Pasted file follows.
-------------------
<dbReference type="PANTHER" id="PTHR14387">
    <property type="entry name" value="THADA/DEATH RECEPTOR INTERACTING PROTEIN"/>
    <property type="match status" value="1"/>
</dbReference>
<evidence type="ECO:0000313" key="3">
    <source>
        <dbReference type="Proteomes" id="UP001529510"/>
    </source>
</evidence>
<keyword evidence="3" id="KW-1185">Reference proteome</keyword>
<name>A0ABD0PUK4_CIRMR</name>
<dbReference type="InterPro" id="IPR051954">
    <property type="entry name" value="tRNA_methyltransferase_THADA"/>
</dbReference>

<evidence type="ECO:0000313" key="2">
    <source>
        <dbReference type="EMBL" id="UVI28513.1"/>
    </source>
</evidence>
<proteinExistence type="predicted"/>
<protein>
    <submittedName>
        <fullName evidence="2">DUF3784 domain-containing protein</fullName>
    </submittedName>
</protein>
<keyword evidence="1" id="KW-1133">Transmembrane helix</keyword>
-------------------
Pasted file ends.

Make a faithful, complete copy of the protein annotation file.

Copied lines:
<dbReference type="PANTHER" id="PTHR14387">
    <property type="entry name" value="THADA/DEATH RECEPTOR INTERACTING PROTEIN"/>
    <property type="match status" value="1"/>
</dbReference>
<evidence type="ECO:0000313" key="3">
    <source>
        <dbReference type="Proteomes" id="UP001529510"/>
    </source>
</evidence>
<keyword evidence="3" id="KW-1185">Reference proteome</keyword>
<name>A0ABD0PUK4_CIRMR</name>
<dbReference type="InterPro" id="IPR051954">
    <property type="entry name" value="tRNA_methyltransferase_THADA"/>
</dbReference>

<evidence type="ECO:0000313" key="2">
    <source>
        <dbReference type="EMBL" id="UVI28513.1"/>
    </source>
</evidence>
<proteinExistence type="predicted"/>
<protein>
    <submittedName>
        <fullName evidence="2">DUF3784 domain-containing protein</fullName>
    </submittedName>
</protein>
<keyword evidence="1" id="KW-1133">Transmembrane helix</keyword>